The Humanization of Technology
based on a Socialcast Infographic
Technology is improving and becoming more human centred. Increasingly technology can be interacted with on human terms not forcing users to compensate for technology interface limitations. Despite the enhanced user friendliness of technology, human training will still be a productive ground for optimizing the overall effectiveness of the system. The onus still needs to be on people being clear on what they want to accomplish and what their tool’s capabilities are, with the machine’s role being easy to command.
We are definitely in the age of mass personalization but while people enjoy the benefits of this process being automated there are privacy concerns that require even smarter technology so people can control the distribution and monetization of their personal information. Similar to the increased awareness that economic business models need to take into consideration the impact on the overall environment, the same is true of the need for current information economy business models to evolve for the overall benefit to society. Much of today’s business is based on the ad model where users private information is captured often without their awareness and bartered or sold as part of the selling process.
Human centred design is a huge advancement in simplifying people’s lives for the better. Interfaces can be optimized for specific functions and computers in many different form factors can serve as multi-purpose devices with software driven interfaces that can ease the interaction learning curve for us humans.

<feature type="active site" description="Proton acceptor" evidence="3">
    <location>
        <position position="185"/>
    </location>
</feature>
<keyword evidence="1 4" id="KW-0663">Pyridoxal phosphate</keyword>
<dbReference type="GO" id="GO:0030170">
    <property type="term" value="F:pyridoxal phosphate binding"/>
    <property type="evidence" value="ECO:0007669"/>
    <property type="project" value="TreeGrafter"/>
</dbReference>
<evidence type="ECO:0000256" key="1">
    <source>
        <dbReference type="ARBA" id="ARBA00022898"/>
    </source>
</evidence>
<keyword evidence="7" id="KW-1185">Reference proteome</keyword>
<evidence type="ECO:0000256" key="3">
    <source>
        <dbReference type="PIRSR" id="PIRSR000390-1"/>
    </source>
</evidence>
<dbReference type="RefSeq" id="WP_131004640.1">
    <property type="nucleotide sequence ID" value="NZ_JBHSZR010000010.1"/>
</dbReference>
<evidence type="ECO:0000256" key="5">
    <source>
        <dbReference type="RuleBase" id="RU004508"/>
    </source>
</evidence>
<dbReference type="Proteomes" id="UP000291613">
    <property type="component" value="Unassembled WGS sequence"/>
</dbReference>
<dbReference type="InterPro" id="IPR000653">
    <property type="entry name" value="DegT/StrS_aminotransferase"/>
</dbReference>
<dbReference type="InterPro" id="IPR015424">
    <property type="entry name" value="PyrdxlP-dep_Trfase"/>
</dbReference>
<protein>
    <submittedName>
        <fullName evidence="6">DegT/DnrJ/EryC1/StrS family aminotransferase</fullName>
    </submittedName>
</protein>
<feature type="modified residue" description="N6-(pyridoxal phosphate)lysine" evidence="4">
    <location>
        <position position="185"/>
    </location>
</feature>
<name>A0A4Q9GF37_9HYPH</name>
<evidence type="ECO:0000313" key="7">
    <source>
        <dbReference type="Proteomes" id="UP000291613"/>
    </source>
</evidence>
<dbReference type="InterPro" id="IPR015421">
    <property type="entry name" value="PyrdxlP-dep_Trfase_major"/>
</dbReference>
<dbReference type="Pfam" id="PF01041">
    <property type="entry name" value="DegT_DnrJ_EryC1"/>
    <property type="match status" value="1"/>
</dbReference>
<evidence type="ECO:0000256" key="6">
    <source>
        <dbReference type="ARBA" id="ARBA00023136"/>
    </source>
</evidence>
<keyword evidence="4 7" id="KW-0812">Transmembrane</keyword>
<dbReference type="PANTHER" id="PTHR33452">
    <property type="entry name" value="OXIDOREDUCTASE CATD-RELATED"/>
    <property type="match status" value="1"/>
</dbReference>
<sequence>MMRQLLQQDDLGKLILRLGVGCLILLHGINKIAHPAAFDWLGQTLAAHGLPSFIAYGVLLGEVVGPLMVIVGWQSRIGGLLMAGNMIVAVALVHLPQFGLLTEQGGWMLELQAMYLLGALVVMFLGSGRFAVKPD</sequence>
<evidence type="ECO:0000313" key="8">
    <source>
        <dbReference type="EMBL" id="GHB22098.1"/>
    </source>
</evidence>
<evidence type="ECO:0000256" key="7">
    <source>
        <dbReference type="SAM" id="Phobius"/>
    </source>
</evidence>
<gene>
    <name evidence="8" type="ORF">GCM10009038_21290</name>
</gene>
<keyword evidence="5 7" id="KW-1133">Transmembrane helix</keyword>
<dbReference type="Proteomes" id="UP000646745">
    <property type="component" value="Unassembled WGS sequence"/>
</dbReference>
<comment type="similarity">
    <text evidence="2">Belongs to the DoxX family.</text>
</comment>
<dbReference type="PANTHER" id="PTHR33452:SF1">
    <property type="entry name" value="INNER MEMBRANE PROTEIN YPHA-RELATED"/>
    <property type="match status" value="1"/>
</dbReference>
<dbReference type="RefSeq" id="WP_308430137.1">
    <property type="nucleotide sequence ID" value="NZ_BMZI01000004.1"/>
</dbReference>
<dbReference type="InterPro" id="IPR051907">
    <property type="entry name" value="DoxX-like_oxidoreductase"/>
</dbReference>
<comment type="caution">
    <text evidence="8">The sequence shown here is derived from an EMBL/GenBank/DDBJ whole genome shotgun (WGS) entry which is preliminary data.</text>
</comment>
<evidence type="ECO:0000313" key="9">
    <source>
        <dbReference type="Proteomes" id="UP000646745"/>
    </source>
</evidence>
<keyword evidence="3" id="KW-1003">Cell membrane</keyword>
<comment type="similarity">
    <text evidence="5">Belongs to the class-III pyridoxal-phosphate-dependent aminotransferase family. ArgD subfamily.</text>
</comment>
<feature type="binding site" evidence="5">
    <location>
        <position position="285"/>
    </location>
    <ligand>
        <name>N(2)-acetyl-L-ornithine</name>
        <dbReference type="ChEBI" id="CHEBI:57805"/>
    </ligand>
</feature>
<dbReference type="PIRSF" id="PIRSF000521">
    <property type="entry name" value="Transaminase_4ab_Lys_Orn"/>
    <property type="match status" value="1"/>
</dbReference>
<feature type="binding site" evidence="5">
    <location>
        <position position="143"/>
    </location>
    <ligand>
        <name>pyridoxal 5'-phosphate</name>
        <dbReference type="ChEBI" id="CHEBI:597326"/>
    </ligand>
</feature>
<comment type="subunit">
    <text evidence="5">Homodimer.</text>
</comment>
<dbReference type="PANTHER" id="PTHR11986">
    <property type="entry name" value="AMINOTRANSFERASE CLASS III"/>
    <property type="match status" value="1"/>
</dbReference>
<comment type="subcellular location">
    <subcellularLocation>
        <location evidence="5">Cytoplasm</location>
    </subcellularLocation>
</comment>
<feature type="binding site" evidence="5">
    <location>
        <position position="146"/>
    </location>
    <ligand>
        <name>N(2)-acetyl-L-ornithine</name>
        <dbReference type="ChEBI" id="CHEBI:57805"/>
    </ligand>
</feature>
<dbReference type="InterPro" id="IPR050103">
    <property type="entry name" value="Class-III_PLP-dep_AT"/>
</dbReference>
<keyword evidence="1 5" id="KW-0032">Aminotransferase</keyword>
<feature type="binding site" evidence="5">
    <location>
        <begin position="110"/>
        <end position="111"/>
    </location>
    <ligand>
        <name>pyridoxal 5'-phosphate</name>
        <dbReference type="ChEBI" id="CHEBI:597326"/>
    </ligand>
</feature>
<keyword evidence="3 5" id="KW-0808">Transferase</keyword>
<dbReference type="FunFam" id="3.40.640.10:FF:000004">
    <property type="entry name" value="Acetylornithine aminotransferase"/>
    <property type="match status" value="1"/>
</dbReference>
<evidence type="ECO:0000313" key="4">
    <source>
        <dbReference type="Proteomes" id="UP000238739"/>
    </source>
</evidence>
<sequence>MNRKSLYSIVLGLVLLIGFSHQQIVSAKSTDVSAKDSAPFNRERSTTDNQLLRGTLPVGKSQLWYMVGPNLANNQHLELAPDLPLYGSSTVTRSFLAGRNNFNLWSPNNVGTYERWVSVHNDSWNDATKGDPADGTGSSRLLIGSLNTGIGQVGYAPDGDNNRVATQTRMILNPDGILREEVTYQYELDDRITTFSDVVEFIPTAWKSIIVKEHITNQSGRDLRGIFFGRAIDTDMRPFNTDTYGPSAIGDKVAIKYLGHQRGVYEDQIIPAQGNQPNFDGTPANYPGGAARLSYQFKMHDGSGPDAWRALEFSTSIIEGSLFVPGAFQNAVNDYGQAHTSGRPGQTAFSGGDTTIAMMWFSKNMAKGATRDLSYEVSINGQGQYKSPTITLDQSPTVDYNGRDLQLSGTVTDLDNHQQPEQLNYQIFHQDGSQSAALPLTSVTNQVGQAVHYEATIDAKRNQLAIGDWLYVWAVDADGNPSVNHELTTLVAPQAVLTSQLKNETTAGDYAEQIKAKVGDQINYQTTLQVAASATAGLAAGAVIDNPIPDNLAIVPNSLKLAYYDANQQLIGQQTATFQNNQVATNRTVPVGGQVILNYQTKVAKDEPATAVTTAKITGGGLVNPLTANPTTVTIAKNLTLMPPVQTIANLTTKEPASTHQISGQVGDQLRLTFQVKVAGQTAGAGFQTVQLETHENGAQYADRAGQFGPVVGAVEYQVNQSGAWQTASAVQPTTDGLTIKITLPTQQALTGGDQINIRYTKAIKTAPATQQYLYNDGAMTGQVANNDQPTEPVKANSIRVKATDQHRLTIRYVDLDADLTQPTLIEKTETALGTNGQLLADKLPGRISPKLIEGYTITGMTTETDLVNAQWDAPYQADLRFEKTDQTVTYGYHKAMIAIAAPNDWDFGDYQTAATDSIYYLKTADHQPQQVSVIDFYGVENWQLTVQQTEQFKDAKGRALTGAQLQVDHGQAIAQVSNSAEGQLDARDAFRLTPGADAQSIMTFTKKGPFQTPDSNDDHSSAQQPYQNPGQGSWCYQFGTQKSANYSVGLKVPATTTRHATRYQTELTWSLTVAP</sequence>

Smartphones have come a long way particularly with the introduction of the iPhone platform. Instant messengers and social networks have proliferated but are entering a stage where consolidation and federation (open interworking) are needed to promote universal interworking and standardization so users can have it all without undue complexity and limitations.
Apple is definitely on a roll with innovative more natural user interface technologies like touch interfaces, gestures, and most recently, voice activated Siri. These interfaces make new capabilities possible for more people but still require people to become trained to take advantage of the full benefits. Extending these advanced technologies into high stakes domains like robotic surgery will require advances in engineering and reliability before ease of use will supersede concerns about the risks.
GPS has become ubiquitous with its inclusion in the feature set of modern smartphones. It can settle spousal arguments on the best route and avoid people getting lost, but maps for new areas under development may not be up to date. Amazon recommendations and reviews are good examples of information adding to the value chain which leads to it being ever more easy to make a sale that is more likely to be valued by the customer.
Pandora is a good example of sophisticated information processing and organizing capabilities almost creating a magical experience for people to find more music they like. Driverless cars, like robotic surgery, are likely to stay in a niche category for some time until there is an overwhelming risk-benefit tipping point that is reached. Isn’t it enough that your car will be able to parallel park itself?
There is no doubt that the widespread availability of mobile devices with powerful interactivity (Thankyou Steve Jobs) will serve as powerful platforms for interacting with our world in many yet to be seen creative ways (look at Jambone Up and Fitbit as recent examples). The full benefits will require enhanced communication techniques and ongoing training for people to leverage the technology. Finding the need? Asking users what they want is alright for incremental enhancements but it hasn’t worked for breakthrough innovations which usually are the result of inspired leadership.